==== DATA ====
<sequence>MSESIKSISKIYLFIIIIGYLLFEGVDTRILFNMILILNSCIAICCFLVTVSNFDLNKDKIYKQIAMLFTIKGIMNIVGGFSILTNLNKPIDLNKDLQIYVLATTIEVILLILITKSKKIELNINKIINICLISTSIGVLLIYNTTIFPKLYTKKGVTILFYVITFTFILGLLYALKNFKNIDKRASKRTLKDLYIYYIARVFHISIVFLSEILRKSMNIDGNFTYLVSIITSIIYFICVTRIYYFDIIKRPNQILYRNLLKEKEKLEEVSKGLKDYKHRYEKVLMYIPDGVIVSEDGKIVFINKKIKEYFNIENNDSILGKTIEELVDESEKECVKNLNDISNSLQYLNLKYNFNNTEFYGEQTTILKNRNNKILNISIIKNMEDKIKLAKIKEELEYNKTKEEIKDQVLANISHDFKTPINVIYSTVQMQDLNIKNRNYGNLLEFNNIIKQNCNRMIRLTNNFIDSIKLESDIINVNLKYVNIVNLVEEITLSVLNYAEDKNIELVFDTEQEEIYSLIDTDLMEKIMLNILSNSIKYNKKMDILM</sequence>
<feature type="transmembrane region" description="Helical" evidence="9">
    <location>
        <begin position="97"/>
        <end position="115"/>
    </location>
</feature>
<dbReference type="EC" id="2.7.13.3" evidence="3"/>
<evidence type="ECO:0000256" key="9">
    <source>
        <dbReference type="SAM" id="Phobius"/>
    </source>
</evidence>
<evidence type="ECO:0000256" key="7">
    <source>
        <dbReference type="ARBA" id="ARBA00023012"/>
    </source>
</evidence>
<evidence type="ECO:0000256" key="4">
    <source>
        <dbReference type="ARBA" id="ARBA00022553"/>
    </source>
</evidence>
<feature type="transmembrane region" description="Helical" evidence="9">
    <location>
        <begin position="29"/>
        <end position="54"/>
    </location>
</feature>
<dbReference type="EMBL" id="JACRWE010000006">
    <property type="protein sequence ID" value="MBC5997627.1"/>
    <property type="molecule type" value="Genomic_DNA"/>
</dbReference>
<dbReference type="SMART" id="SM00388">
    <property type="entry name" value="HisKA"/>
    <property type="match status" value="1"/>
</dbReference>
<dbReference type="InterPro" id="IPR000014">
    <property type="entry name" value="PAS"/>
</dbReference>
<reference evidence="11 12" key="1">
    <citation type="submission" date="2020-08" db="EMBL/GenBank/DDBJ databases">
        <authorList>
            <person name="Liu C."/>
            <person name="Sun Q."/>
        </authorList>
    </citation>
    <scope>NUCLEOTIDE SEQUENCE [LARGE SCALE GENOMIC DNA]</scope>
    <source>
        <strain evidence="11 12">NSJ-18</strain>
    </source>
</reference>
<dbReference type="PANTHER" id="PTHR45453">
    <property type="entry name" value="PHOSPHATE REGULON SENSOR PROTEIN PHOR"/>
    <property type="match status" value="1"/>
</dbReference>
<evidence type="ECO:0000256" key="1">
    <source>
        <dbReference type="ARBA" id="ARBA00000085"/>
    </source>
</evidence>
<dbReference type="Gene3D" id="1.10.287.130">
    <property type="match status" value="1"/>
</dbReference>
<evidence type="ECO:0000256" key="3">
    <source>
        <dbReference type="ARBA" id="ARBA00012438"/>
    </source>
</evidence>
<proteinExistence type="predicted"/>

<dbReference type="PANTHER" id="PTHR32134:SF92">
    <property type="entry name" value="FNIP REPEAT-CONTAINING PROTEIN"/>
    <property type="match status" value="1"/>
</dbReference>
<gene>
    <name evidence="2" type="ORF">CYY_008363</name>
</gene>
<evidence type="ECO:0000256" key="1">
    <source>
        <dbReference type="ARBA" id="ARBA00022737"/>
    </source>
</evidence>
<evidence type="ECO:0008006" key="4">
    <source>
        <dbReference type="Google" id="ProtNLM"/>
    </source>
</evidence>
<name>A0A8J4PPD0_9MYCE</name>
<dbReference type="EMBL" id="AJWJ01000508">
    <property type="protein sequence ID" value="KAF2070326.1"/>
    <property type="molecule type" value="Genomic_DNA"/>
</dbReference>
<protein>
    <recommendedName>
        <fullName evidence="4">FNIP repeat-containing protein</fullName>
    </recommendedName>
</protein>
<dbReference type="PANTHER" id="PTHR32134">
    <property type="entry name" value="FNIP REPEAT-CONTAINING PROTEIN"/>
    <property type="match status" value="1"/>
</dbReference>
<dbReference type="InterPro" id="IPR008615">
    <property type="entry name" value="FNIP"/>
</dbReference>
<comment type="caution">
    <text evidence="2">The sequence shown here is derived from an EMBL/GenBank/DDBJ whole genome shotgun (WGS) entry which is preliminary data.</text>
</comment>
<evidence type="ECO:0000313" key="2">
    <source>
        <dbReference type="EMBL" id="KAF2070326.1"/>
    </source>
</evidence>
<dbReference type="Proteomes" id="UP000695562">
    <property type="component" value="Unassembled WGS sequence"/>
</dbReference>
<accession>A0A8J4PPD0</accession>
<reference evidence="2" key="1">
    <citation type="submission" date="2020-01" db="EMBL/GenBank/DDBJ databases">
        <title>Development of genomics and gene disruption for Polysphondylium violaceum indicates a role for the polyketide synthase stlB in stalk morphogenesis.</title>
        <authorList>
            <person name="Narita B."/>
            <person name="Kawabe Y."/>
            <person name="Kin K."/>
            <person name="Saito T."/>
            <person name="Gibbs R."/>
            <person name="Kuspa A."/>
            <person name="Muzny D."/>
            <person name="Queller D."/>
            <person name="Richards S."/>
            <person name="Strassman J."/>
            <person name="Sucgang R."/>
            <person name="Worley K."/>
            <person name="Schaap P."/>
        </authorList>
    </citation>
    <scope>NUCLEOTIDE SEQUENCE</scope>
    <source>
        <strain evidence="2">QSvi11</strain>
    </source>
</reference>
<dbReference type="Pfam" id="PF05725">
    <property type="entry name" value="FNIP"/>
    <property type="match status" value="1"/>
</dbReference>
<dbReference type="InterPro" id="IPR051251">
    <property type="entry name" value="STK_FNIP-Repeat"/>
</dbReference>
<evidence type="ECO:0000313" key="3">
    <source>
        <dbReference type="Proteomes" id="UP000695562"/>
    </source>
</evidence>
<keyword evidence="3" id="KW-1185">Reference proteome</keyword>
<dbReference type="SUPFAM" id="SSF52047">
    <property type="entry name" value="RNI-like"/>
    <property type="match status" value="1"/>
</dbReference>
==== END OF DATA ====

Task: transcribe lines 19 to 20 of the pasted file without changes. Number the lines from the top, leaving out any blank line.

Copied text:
<evidence type="ECO:0000256" key="4">
    <source>